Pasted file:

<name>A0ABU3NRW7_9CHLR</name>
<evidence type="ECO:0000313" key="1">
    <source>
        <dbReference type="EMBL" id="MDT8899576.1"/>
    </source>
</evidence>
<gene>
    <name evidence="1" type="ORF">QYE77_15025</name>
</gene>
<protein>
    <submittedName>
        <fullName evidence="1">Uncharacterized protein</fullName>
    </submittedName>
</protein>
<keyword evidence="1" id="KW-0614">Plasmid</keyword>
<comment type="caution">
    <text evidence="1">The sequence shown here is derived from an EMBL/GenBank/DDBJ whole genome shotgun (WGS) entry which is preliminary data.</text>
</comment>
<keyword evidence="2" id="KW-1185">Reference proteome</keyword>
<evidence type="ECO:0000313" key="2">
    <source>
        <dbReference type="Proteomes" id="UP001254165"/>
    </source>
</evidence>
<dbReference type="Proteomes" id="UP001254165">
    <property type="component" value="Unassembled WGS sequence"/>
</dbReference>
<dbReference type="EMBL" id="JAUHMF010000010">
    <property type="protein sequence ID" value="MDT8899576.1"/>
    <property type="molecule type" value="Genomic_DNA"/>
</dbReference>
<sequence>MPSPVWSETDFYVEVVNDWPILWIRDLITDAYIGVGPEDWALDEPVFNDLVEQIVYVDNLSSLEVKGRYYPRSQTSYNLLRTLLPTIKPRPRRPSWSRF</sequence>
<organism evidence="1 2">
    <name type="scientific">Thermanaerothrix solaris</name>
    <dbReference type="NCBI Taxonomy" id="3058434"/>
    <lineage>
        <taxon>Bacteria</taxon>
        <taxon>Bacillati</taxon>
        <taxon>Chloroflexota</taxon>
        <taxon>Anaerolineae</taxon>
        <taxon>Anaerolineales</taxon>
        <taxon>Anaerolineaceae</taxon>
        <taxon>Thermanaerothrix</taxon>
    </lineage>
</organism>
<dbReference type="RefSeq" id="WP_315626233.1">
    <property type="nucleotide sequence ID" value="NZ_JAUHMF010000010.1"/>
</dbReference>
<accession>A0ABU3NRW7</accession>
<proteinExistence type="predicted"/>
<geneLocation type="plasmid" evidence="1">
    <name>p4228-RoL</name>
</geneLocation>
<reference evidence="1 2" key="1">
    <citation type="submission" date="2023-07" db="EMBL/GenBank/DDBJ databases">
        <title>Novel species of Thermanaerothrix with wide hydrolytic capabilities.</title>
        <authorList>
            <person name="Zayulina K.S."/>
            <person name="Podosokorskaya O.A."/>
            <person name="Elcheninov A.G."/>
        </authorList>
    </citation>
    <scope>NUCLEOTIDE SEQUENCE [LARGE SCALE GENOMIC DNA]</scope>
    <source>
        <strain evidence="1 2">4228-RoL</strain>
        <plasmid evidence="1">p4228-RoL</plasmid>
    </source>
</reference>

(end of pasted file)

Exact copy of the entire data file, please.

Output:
<name>A0ABU3NRW7_9CHLR</name>
<evidence type="ECO:0000313" key="1">
    <source>
        <dbReference type="EMBL" id="MDT8899576.1"/>
    </source>
</evidence>
<gene>
    <name evidence="1" type="ORF">QYE77_15025</name>
</gene>
<protein>
    <submittedName>
        <fullName evidence="1">Uncharacterized protein</fullName>
    </submittedName>
</protein>
<keyword evidence="1" id="KW-0614">Plasmid</keyword>
<comment type="caution">
    <text evidence="1">The sequence shown here is derived from an EMBL/GenBank/DDBJ whole genome shotgun (WGS) entry which is preliminary data.</text>
</comment>
<keyword evidence="2" id="KW-1185">Reference proteome</keyword>
<evidence type="ECO:0000313" key="2">
    <source>
        <dbReference type="Proteomes" id="UP001254165"/>
    </source>
</evidence>
<dbReference type="Proteomes" id="UP001254165">
    <property type="component" value="Unassembled WGS sequence"/>
</dbReference>
<dbReference type="EMBL" id="JAUHMF010000010">
    <property type="protein sequence ID" value="MDT8899576.1"/>
    <property type="molecule type" value="Genomic_DNA"/>
</dbReference>
<sequence>MPSPVWSETDFYVEVVNDWPILWIRDLITDAYIGVGPEDWALDEPVFNDLVEQIVYVDNLSSLEVKGRYYPRSQTSYNLLRTLLPTIKPRPRRPSWSRF</sequence>
<organism evidence="1 2">
    <name type="scientific">Thermanaerothrix solaris</name>
    <dbReference type="NCBI Taxonomy" id="3058434"/>
    <lineage>
        <taxon>Bacteria</taxon>
        <taxon>Bacillati</taxon>
        <taxon>Chloroflexota</taxon>
        <taxon>Anaerolineae</taxon>
        <taxon>Anaerolineales</taxon>
        <taxon>Anaerolineaceae</taxon>
        <taxon>Thermanaerothrix</taxon>
    </lineage>
</organism>
<dbReference type="RefSeq" id="WP_315626233.1">
    <property type="nucleotide sequence ID" value="NZ_JAUHMF010000010.1"/>
</dbReference>
<accession>A0ABU3NRW7</accession>
<proteinExistence type="predicted"/>
<geneLocation type="plasmid" evidence="1">
    <name>p4228-RoL</name>
</geneLocation>
<reference evidence="1 2" key="1">
    <citation type="submission" date="2023-07" db="EMBL/GenBank/DDBJ databases">
        <title>Novel species of Thermanaerothrix with wide hydrolytic capabilities.</title>
        <authorList>
            <person name="Zayulina K.S."/>
            <person name="Podosokorskaya O.A."/>
            <person name="Elcheninov A.G."/>
        </authorList>
    </citation>
    <scope>NUCLEOTIDE SEQUENCE [LARGE SCALE GENOMIC DNA]</scope>
    <source>
        <strain evidence="1 2">4228-RoL</strain>
        <plasmid evidence="1">p4228-RoL</plasmid>
    </source>
</reference>